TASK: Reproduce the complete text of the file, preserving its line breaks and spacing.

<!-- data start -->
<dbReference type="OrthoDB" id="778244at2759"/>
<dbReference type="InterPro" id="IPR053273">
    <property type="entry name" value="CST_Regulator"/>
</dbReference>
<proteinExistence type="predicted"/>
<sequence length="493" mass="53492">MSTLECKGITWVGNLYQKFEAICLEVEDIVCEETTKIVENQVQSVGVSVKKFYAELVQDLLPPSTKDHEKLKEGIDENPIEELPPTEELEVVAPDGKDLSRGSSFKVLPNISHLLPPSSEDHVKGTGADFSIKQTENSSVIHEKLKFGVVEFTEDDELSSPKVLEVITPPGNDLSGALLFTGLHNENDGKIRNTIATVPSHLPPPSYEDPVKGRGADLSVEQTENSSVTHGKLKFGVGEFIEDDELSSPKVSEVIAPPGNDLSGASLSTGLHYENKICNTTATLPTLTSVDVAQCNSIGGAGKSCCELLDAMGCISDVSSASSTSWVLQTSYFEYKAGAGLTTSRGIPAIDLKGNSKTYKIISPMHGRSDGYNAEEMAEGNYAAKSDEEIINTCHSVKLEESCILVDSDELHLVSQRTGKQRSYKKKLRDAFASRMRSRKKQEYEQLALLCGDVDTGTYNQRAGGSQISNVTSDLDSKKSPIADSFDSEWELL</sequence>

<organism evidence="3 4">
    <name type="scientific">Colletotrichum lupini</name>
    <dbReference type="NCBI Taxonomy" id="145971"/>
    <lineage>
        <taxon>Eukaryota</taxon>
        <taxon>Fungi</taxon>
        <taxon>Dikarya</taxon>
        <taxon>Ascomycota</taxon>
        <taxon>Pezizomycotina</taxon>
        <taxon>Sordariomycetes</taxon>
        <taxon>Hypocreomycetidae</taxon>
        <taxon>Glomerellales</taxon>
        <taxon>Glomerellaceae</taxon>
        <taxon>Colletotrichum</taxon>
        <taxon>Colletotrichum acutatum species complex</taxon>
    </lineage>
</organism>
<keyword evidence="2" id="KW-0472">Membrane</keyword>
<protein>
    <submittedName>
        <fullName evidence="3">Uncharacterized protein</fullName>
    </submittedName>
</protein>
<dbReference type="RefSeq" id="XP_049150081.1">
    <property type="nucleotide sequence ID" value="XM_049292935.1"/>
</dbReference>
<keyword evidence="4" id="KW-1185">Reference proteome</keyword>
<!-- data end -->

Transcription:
<dbReference type="OrthoDB" id="778244at2759"/>
<dbReference type="InterPro" id="IPR053273">
    <property type="entry name" value="CST_Regulator"/>
</dbReference>
<proteinExistence type="predicted"/>
<sequence length="493" mass="53492">MSTLECKGITWVGNLYQKFEAICLEVEDIVCEETTKIVENQVQSVGVSVKKFYAELVQDLLPPSTKDHEKLKEGIDENPIEELPPTEELEVVAPDGKDLSRGSSFKVLPNISHLLPPSSEDHVKGTGADFSIKQTENSSVIHEKLKFGVVEFTEDDELSSPKVLEVITPPGNDLSGALLFTGLHNENDGKIRNTIATVPSHLPPPSYEDPVKGRGADLSVEQTENSSVTHGKLKFGVGEFIEDDELSSPKVSEVIAPPGNDLSGASLSTGLHYENKICNTTATLPTLTSVDVAQCNSIGGAGKSCCELLDAMGCISDVSSASSTSWVLQTSYFEYKAGAGLTTSRGIPAIDLKGNSKTYKIISPMHGRSDGYNAEEMAEGNYAAKSDEEIINTCHSVKLEESCILVDSDELHLVSQRTGKQRSYKKKLRDAFASRMRSRKKQEYEQLALLCGDVDTGTYNQRAGGSQISNVTSDLDSKKSPIADSFDSEWELL</sequence>

<organism evidence="3 4">
    <name type="scientific">Colletotrichum lupini</name>
    <dbReference type="NCBI Taxonomy" id="145971"/>
    <lineage>
        <taxon>Eukaryota</taxon>
        <taxon>Fungi</taxon>
        <taxon>Dikarya</taxon>
        <taxon>Ascomycota</taxon>
        <taxon>Pezizomycotina</taxon>
        <taxon>Sordariomycetes</taxon>
        <taxon>Hypocreomycetidae</taxon>
        <taxon>Glomerellales</taxon>
        <taxon>Glomerellaceae</taxon>
        <taxon>Colletotrichum</taxon>
        <taxon>Colletotrichum acutatum species complex</taxon>
    </lineage>
</organism>
<keyword evidence="2" id="KW-0472">Membrane</keyword>
<protein>
    <submittedName>
        <fullName evidence="3">Uncharacterized protein</fullName>
    </submittedName>
</protein>
<dbReference type="RefSeq" id="XP_049150081.1">
    <property type="nucleotide sequence ID" value="XM_049292935.1"/>
</dbReference>
<keyword evidence="4" id="KW-1185">Reference proteome</keyword>